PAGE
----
NFLPA backs three startups at Pitch Day at the Super Bowl, in bid to help women and minority-led businesses

Key Points
  • Started in 2016, the NFLPA uses Pitch Day to help early-stage companies enhance their products by aligning with NFL players.
  • This year, the players association focused on assisting women and minority businesses. 
NFC Team Dallas Cowboys linebacker Jaylon Smith signs autographs during practice for the Pro Bowl at Disney's ESPN Wide World of Sports Wednesday, Jan. 22, 2020 in Orlando, Fla. (Stephen M. Dowell/Orlando Sentinel/Tribune News Service via Getty Images)
Stephen M. Dowell | Orlando Sentinel | Tribune News Service | Getty Images

The National Football League Players Association hosted its annual Pitch Day at the Super Bowl, this year focusing on investing in women and minority businesses.

Nine companies pitched their products to three sets of panelists that included former and current NFL players for the opportunity to receive marketing funds, mentorship, and obtain NFLPA licensing rights.

Steve Scebelo, interim president of NFL Players, the licensing and marketing arm of the NFLPA, said assisting women and minorities has been a goal of the NFLPA since Pitch Day began in 2016.

"That was always an objective of ours," Scebelo said. "The playing field is not fair. There have been too many companies that have been led by white men, so we wanted to try and change that."

Early-stage companies competed in three categories: consumer packaged goods, athlete-led and human performance. Winners will receive $10,000 in marketing money, allowing them the option of selecting NFL players to help endorse their product.

After agreements are formed, the NFLPA will use the funds to pay selected athletes and the union will also obtain a stake in the company, which varies depending on its size and finances.

Companies received four minutes to pitch their product, participate in a Q&A with panelists, and answer questions from those in attendance at The Club of Knights in Coral Gables, Florida, the site of this year's event.

"You want them to be able to quickly and succinctly say what their business is," former NFL running back Robert Smith told CNBC. "Trying to get people to understand what it is that you do as a business owner; as an entrepreneur and understating that nobody cares about your business. Make them care; make them understand why you're passionate about it and, more importantly, why it's a viable business and why your solution would be better or more viable than one that's already out there or one that may come along."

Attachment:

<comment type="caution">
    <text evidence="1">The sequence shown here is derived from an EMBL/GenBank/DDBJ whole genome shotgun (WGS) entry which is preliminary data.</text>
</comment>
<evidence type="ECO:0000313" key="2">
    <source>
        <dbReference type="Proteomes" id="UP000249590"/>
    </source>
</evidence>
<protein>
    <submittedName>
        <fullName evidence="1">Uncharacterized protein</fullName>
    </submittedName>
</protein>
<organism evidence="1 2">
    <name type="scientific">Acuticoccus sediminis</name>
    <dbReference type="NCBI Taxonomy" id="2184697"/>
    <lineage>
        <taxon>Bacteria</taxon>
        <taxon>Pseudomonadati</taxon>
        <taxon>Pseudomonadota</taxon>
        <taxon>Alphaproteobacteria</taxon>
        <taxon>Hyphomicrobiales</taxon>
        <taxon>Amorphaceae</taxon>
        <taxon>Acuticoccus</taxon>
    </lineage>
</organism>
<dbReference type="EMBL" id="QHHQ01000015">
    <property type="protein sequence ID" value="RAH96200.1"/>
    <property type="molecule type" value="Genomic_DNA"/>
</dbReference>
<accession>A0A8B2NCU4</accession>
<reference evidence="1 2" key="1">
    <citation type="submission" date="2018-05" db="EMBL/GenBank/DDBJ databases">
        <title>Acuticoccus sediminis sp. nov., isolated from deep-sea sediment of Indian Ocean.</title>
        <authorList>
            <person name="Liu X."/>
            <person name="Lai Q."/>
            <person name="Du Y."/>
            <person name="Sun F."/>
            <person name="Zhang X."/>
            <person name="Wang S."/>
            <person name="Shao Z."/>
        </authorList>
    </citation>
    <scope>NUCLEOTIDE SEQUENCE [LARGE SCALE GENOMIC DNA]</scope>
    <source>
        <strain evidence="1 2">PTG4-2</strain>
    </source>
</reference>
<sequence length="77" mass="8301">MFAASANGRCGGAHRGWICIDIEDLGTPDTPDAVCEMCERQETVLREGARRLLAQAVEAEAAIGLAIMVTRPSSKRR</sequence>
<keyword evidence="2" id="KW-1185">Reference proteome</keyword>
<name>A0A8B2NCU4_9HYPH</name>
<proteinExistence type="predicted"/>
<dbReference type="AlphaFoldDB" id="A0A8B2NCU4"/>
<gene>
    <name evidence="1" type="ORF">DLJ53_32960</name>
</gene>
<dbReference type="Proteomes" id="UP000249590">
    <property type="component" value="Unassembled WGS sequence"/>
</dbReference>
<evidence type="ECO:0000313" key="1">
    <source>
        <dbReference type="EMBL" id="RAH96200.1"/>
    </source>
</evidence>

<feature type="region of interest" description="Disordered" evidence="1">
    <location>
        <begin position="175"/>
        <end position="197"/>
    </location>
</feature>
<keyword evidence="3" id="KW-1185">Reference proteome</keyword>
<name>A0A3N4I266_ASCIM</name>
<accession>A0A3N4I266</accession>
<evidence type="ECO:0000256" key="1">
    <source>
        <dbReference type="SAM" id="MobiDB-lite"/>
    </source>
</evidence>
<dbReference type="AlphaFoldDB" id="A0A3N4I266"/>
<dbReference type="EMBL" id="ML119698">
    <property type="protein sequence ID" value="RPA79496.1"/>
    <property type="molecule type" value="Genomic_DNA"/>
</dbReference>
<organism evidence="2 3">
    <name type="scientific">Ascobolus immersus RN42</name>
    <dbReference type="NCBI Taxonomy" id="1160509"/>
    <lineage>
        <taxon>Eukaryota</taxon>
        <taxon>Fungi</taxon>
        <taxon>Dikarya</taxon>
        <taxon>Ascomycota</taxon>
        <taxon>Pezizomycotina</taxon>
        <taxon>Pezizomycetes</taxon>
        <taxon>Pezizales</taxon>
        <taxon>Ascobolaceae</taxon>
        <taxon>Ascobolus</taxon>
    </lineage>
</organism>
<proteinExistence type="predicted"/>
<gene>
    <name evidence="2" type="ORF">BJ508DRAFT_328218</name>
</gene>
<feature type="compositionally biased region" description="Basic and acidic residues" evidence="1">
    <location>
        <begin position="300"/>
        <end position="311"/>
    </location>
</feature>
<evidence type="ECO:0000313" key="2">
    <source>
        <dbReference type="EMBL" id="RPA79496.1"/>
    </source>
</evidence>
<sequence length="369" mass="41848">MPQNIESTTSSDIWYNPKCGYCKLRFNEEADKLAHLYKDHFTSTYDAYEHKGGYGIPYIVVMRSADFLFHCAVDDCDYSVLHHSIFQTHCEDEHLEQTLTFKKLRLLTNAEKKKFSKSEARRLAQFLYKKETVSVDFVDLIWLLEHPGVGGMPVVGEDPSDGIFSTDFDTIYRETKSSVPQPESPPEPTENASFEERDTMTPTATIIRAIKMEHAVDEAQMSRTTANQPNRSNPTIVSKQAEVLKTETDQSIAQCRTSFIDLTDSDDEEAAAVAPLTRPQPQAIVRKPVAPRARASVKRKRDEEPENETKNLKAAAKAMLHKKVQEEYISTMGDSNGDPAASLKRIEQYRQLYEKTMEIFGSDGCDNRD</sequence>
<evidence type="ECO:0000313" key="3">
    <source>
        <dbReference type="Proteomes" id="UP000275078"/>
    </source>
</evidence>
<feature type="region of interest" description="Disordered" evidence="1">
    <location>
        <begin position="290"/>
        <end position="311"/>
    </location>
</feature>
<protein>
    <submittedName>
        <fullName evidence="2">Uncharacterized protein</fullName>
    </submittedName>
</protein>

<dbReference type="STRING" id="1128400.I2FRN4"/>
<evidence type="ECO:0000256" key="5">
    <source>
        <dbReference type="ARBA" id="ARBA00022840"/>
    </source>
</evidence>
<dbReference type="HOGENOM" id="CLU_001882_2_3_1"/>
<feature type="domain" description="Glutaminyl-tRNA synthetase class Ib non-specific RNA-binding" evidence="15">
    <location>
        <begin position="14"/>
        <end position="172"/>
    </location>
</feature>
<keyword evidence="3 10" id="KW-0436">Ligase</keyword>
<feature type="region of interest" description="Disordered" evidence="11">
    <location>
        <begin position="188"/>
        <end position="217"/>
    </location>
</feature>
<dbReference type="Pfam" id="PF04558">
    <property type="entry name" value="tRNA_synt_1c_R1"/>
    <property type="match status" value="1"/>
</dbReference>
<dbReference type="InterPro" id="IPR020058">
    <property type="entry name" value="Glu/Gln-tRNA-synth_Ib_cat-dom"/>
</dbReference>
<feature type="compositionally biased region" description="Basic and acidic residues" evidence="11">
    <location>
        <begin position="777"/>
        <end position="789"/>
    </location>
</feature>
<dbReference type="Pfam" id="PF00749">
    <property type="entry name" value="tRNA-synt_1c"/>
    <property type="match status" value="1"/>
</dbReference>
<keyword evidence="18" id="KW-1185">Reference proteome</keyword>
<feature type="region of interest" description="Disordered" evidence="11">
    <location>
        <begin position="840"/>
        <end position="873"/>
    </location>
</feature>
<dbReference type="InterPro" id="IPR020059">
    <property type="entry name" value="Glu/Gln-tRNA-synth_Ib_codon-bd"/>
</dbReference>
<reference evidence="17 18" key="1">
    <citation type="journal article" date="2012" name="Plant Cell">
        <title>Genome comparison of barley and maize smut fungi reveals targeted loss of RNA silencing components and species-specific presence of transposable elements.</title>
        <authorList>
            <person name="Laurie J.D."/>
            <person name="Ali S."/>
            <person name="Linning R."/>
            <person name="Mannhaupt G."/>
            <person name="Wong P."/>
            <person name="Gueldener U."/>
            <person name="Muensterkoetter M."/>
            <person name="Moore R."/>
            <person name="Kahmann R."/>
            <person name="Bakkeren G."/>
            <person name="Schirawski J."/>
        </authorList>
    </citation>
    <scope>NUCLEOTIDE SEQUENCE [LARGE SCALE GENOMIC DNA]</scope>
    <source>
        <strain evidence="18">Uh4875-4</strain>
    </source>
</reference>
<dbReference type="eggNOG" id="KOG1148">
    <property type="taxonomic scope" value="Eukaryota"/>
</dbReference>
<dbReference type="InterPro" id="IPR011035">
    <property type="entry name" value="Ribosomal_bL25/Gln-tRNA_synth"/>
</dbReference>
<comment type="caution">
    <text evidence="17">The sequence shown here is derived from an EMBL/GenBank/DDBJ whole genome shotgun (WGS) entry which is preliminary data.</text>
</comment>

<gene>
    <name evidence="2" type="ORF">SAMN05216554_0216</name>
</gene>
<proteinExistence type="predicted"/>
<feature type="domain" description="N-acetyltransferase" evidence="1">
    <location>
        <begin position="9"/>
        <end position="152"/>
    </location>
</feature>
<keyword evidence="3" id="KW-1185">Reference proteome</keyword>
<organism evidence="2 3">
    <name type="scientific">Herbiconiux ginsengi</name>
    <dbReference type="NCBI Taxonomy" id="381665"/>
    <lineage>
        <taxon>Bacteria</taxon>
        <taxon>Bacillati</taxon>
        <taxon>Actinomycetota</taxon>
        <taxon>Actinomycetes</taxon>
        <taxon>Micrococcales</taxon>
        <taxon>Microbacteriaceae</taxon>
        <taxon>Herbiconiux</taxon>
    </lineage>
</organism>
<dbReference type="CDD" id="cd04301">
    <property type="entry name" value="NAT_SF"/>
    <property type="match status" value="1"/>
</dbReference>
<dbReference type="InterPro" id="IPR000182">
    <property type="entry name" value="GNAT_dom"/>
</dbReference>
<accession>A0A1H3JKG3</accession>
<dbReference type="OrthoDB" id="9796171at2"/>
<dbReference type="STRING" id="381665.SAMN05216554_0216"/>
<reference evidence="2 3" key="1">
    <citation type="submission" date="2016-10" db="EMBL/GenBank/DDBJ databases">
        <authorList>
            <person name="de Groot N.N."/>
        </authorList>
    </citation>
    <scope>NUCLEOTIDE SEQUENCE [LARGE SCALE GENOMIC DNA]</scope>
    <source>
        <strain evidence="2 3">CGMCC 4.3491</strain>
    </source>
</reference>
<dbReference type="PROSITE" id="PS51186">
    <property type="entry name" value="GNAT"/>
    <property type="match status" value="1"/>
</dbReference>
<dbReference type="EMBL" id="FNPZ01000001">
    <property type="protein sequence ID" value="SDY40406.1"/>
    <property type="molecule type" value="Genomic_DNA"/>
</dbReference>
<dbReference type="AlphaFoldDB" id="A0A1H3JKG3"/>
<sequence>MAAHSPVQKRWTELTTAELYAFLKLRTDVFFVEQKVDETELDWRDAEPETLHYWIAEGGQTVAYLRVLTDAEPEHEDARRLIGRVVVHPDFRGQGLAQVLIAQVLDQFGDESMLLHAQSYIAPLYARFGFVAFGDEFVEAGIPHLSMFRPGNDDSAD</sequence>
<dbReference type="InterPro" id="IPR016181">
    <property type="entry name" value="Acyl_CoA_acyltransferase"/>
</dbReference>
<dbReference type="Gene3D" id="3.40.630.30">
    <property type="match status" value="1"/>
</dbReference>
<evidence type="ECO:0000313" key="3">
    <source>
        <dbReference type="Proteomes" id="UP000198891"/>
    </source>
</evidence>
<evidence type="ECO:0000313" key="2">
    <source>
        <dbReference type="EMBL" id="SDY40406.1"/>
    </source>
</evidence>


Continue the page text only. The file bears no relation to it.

Ibraheem Basir, the owner of A Dozen Cousins, a company that sells packaged beans, won the consumer-packaged goods category. Basir, a Brooklyn native, said the idea started 18 months ago, and officially launched last January.

Basir declined to discuss financial information about his company but said its sales are expected to double this year. He said he had no issue giving up a stake in the business as the partnership with the NFLPA is too beneficial to pass up.

"The reality is you have to make that tradeoff with any investor," Basir said. "When you accept someone's money, you're giving them a piece of your business, and you're also promising them that you're going to return their money. I don't view this as any different. If anything, I think about it as less stressful because they can actually help me grow the business."

Whoop, a Boston-based company that specializes in discreet wearable items like a wristband to assist athletes in monitoring their performance, participated in a Pitch Day in 2016. It has since gone on to raise $55 million in a Series D round late last year as it continues to expand its business, according to TechCrunch. To date, the company has raised over $100 million.

"We want to know their vision on how a partnership with the NFL players will benefit them," said former New York Giants linebacker Mark Herzlich, who is a member of the athlete advisory board. "We might see a [financial] benefit at the end due to some exit, but when we partner with someone, we benefit their business and help them grow by promoting something that aligns with our values and our purpose as a union."

Dallas Cowboys star linebacker Jaylon Smith was also at the event. In an interview, Smith said he was focused on the "infrastructure" portion of pitches, observing how participating companies build management teams.

"That matters so much," Smith said. "A lot of companies fail not because of the product, but because of management. Having the right person in that seat, it matters. So, that's what I wanted to see from these companies; making sure their team is right."

Before the NFLPA grant a winner the chance to obtain licensing rights, a consultation process will need to be completed, and the union will only charge royalty fees once a company starts to market its product using NFL players. License fees also vary based on the growth of the company.

Sway Brand, which competed in the athlete-led category, was another Pitch Day winner as was Player's Health, an app created to assist athletes in reporting safety concerns confidentially, which won the human and performance pitch category. Sway Brand was founded by former NFL defensive end Israel Idonije. It is a platform that helps brands connect with influencers.

The NFL will hold its pitch day for companies on Friday. The two categories featured this year will be data analytics and player health and safety.

49ers President on the Business of the Super Bowl